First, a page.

City to raise water, sewer rates

The City of Vicksburg is raising the fee it charges customers for water and sewer service. In a tiered system presented by a utility committee comprised of city employees, during a work session of the Board of Mayor and Aldermen, customers who use less than 2,000 gallons of water per month would see no increase. Those using 10,000 gallons or less would see a 4.9 percent increase in water and a 10 percent increase in sewer rates. Any residential customer using more than 20,000 gallons of water per month will see a 30 percent increase in their water and a 10 percent increase in sewer rates.

“Over 75 percent of residential customers use 10,000 gallons or less, so this won’t affect many of the residential customers in the first place,” Mayor George Flaggs Jr. said. “This increase does not affect senior citizens or disabled persons who are on a fixed income.”

Commercial customers for water and sewer service that use less than 4,000 gallons per month will see no increase. Any commercial customer using more than 12,000 gallons of water per month will see a 30 percent increase in water rates and a 10 percent increase in sewer rates.

“Let me make this emphatically clear, this is not a tax increase,” Flaggs said. “This is a fee for service increase and it is absolutely necessary if we are going to be able to continue to provide the best quality water service to the taxpayers of Vicksburg.”

The fee increase will affect the two rural water districts that purchase water from the city. Culkin and Yokena-Jeff Davis water districts will see the 30 percent increase and will most likely pass that increase along to their customers.

In addition to the rate increase, all water and sewer customers will see an $8 EPA fee per month.

“Until we can satisfy the EPA consent decree, this will provide us a measure of protection from increasing sewer rates as we perform work to satisfy the decree,” Flaggs said. “The City of Vicksburg can not continue to provide service based upon the general fund revenue that are coming in.

“A lot of infrastructure in the city was based upon gaming providing those funds,” he said. “It’s down and has been on the decline for the past seven years and we down being dependent on it 16 percent.”

“That’s down from 25 percent from seven years ago,” city accountant Doug Whittington said.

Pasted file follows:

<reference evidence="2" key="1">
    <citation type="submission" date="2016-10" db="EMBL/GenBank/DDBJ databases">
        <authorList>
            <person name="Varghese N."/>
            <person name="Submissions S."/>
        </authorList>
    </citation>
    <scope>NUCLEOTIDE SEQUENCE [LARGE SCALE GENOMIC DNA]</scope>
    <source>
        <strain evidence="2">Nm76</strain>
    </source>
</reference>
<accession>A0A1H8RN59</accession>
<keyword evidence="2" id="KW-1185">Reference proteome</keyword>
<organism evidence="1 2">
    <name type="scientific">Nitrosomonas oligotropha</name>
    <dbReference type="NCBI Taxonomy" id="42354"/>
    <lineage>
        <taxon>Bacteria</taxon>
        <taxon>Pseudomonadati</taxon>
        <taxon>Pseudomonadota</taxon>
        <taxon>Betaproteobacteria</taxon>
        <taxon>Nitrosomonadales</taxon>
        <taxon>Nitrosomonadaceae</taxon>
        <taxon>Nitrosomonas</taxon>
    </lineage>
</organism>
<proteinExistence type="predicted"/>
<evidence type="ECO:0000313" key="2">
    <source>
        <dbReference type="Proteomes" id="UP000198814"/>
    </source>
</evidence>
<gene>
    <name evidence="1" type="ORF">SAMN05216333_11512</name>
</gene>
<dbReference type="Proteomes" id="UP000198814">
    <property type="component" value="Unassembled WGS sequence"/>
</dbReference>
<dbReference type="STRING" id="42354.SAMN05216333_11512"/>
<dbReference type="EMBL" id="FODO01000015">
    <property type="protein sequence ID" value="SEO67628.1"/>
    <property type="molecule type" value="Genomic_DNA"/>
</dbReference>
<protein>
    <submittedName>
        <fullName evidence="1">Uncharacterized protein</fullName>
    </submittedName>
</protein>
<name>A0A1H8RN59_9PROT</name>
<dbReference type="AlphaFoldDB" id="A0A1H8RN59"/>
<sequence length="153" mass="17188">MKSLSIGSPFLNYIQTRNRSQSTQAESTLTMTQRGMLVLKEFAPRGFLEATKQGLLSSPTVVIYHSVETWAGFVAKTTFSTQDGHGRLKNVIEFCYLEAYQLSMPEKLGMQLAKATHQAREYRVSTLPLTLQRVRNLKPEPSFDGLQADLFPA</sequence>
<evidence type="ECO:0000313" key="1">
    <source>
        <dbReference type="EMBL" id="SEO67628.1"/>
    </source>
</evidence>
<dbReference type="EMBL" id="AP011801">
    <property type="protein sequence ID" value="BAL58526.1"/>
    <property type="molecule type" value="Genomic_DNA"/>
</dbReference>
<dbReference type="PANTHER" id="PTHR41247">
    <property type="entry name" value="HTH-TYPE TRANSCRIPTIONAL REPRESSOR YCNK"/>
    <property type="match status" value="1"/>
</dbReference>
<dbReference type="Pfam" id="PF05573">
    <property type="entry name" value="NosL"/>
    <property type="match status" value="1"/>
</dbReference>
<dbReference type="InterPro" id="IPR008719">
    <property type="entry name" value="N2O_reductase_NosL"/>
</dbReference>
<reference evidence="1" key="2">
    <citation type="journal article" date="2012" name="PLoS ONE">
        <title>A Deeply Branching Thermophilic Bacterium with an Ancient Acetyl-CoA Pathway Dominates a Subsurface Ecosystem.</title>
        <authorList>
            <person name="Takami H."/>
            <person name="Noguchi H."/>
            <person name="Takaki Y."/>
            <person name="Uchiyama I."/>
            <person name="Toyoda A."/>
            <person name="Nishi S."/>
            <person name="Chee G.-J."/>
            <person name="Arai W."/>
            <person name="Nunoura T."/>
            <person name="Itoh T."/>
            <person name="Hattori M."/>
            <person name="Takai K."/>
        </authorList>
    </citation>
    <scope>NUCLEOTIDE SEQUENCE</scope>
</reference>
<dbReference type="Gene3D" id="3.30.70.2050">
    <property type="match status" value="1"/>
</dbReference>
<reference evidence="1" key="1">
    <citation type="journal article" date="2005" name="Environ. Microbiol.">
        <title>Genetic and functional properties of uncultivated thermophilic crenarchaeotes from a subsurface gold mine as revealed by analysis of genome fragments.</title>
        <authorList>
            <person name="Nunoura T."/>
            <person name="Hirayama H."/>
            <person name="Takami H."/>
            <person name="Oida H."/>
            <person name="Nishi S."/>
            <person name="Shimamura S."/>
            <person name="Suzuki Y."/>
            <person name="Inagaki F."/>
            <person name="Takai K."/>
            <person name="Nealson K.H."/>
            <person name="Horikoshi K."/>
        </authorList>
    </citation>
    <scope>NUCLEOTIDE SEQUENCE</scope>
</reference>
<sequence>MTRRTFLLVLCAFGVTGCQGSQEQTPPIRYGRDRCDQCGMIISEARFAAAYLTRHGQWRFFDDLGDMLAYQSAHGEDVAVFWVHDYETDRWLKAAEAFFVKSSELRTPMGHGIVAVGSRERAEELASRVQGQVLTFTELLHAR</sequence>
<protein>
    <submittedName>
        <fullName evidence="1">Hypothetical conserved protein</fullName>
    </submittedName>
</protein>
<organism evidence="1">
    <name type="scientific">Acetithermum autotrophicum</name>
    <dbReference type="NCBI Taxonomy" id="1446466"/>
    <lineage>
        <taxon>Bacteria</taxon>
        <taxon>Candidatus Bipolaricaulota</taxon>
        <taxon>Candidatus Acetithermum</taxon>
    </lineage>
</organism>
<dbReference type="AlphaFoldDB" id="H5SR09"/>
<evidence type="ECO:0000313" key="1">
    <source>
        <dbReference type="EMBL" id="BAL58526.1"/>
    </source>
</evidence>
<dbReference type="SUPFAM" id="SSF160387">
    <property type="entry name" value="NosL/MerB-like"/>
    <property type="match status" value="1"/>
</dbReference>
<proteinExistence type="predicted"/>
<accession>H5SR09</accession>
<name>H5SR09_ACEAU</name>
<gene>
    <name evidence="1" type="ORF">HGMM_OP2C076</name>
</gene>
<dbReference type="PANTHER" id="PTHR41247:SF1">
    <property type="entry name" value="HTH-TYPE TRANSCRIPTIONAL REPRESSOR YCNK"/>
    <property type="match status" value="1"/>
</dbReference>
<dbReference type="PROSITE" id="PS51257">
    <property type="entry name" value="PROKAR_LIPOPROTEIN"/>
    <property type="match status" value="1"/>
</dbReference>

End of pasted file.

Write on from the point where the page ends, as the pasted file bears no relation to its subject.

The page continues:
The city is increasing tapping fees, which are charged to connect residential and commercial lines to city water, gas and sewer lines.

Currently the city charges $161.73 to install a ¾ inch water line from the city’s service to a water meter on the property. The committee recommended the fee be increased to $750, bringing the fee in line with what Culkin charges.

The city will address the increase at its next public board meeting April 28. The fee increases were recommended by a committee of Public Works Director Garnet Van Norman, City Attorney Nancy Thomas, City Clerk Walter Osborne, City Accounting Director Doug Whittington and water and gas manager Tammy Christmas after reviewing a report by Jackson engineers Allen and Hoshall.

According to the report presented to the board in September, Vicksburg’s utility rates were insufficient to meet the needs of its utility systems and should be increased to adequately fund the present and future needs of the systems,. “We really don’t have much choice, we’re going to have to raise the rates,” Van Norman said at that meeting, who is chairing the committee. “ When you compare our rates with other cities our size, we are out of range. Even Culkin is higher.

“We don’t have enough surplus to handle infrastructure needs. The way our water rates are set, you pay less money for using more water. That’s not right. The more water you use, the more you should pay. The sewer system is losing money, and we have to increase its income to pay for the EPA mandates.” The city is under a consent decree with the EPA for allowing raw sewage to be discharged into the Mississippi River and other streams. The city is required under the decree to assess, upgrade and replace its 107-year-old sewer system within 10 years.

Vicksburg currently has 10,000 water customers and 6,800 natural gas users.


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